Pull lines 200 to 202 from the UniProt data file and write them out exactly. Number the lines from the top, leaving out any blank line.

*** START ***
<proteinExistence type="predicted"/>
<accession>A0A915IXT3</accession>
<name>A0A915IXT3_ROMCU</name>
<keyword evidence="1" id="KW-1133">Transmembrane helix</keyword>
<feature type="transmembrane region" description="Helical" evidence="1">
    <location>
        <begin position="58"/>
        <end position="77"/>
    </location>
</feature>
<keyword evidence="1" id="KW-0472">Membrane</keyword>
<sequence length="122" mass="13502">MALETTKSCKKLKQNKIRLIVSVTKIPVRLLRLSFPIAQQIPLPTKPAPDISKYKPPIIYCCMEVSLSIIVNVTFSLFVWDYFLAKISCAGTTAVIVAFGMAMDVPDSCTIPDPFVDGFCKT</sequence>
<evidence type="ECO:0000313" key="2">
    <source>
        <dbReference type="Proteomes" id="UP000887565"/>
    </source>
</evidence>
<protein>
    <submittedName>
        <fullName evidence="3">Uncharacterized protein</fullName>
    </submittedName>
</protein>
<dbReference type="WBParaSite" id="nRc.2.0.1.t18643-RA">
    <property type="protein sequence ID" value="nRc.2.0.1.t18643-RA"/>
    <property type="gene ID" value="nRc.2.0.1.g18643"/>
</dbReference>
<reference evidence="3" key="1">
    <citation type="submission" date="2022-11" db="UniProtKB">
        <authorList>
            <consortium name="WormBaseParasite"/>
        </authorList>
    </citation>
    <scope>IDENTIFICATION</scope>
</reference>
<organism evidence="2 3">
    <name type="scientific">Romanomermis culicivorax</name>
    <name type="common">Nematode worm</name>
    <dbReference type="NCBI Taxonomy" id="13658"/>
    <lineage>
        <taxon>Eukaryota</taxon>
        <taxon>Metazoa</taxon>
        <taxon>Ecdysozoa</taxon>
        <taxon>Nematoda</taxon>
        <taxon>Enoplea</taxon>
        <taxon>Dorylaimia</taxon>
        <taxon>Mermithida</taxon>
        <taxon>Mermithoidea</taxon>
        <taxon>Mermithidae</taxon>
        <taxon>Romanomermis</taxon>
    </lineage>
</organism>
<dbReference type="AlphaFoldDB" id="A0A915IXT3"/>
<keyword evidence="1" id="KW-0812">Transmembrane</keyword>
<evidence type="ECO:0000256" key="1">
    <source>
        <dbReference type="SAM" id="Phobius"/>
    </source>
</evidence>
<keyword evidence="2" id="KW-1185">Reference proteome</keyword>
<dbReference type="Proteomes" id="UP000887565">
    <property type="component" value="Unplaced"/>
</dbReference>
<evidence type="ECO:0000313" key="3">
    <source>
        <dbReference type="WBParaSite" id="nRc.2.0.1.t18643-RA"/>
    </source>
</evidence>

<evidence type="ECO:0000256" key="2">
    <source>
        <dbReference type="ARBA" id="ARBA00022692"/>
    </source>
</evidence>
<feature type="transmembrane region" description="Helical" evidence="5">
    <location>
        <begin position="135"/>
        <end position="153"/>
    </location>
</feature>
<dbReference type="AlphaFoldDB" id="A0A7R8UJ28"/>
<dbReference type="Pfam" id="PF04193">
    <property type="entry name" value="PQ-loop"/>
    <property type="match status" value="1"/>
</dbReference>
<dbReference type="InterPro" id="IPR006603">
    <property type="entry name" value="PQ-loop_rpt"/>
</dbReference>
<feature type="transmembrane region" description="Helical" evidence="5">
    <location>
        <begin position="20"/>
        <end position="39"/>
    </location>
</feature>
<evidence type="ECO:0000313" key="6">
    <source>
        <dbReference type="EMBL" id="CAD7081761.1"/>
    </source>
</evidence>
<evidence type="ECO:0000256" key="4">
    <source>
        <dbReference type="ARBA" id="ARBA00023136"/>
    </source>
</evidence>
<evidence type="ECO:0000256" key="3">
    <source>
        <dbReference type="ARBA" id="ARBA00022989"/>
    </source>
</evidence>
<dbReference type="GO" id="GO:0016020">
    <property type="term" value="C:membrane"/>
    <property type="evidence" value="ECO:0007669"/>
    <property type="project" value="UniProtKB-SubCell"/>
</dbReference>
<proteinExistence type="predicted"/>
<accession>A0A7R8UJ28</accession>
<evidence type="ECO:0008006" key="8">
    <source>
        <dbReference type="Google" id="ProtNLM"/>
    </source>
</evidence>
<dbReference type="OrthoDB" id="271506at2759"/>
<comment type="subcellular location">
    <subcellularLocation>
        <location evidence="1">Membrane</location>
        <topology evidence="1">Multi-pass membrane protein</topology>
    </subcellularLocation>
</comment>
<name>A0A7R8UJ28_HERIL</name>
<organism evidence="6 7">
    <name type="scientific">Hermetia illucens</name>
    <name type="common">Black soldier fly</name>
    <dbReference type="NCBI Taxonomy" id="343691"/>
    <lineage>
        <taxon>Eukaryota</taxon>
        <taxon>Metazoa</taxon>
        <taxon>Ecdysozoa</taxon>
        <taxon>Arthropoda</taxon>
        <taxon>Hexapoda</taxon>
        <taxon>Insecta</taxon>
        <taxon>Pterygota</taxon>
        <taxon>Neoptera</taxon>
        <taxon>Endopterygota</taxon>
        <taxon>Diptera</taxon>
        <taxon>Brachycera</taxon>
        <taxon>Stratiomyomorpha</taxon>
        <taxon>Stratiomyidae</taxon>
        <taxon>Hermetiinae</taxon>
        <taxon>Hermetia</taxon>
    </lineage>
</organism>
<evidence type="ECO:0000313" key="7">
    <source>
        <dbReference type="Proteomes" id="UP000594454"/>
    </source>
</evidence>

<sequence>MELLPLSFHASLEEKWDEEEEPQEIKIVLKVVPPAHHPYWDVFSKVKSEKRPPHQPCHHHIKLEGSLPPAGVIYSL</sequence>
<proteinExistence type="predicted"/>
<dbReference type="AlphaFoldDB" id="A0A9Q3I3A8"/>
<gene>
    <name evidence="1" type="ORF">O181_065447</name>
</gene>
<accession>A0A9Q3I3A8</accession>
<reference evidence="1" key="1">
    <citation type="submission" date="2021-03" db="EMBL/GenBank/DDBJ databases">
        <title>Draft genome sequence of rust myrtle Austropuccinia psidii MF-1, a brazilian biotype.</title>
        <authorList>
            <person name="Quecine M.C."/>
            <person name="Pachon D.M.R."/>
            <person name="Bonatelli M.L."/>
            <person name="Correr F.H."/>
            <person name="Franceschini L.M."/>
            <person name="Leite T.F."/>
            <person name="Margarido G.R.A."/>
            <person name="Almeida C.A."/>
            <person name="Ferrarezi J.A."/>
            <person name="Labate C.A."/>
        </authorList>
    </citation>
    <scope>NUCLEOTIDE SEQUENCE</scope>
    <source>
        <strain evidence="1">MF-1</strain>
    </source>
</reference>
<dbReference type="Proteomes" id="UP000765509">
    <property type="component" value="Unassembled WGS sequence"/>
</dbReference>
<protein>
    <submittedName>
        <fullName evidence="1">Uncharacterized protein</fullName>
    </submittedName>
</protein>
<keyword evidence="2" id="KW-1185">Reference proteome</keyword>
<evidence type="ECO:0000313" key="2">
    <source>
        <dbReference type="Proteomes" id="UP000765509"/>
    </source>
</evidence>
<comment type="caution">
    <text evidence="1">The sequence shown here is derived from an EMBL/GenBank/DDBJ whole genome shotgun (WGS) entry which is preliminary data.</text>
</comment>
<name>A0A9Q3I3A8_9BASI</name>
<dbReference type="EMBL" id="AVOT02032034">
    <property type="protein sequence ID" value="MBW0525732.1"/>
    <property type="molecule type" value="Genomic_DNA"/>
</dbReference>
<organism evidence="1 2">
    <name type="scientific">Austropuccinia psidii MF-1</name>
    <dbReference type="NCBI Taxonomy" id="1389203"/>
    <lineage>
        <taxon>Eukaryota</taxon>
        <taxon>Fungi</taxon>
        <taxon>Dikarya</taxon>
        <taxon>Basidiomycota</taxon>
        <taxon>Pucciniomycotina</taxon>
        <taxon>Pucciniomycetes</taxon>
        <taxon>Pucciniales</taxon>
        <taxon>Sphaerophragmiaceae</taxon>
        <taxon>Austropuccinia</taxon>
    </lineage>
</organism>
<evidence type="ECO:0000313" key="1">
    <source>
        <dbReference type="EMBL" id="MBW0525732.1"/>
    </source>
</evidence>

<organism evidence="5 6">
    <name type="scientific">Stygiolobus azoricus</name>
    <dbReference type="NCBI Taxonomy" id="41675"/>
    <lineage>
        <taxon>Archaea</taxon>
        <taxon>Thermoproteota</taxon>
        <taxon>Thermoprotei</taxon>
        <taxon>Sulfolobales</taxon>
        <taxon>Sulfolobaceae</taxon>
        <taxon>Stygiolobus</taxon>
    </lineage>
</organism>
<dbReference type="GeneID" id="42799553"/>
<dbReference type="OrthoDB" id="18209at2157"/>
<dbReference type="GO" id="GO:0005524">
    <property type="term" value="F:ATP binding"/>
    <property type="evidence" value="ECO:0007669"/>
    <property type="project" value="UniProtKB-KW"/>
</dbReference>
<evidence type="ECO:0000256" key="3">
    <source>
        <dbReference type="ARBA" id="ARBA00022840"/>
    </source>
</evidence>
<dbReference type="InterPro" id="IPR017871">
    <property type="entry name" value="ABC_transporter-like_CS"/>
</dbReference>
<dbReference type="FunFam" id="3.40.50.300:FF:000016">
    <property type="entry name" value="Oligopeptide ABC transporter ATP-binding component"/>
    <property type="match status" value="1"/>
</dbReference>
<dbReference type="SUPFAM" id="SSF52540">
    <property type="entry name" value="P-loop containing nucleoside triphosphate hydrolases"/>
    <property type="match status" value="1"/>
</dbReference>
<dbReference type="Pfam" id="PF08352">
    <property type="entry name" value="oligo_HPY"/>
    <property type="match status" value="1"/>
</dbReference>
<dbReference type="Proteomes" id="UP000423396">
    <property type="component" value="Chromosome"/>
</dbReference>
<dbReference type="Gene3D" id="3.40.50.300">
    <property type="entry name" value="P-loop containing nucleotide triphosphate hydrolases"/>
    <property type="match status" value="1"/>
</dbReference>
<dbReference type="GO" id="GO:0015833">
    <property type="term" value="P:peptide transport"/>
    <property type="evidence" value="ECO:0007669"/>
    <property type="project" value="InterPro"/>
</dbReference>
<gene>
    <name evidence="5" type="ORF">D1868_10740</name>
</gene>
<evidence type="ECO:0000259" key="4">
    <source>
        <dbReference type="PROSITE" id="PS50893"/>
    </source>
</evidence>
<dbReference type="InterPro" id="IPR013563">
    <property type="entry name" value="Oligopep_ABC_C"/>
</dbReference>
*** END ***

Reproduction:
<name>A0A9Q3I3A8_9BASI</name>
<dbReference type="EMBL" id="AVOT02032034">
    <property type="protein sequence ID" value="MBW0525732.1"/>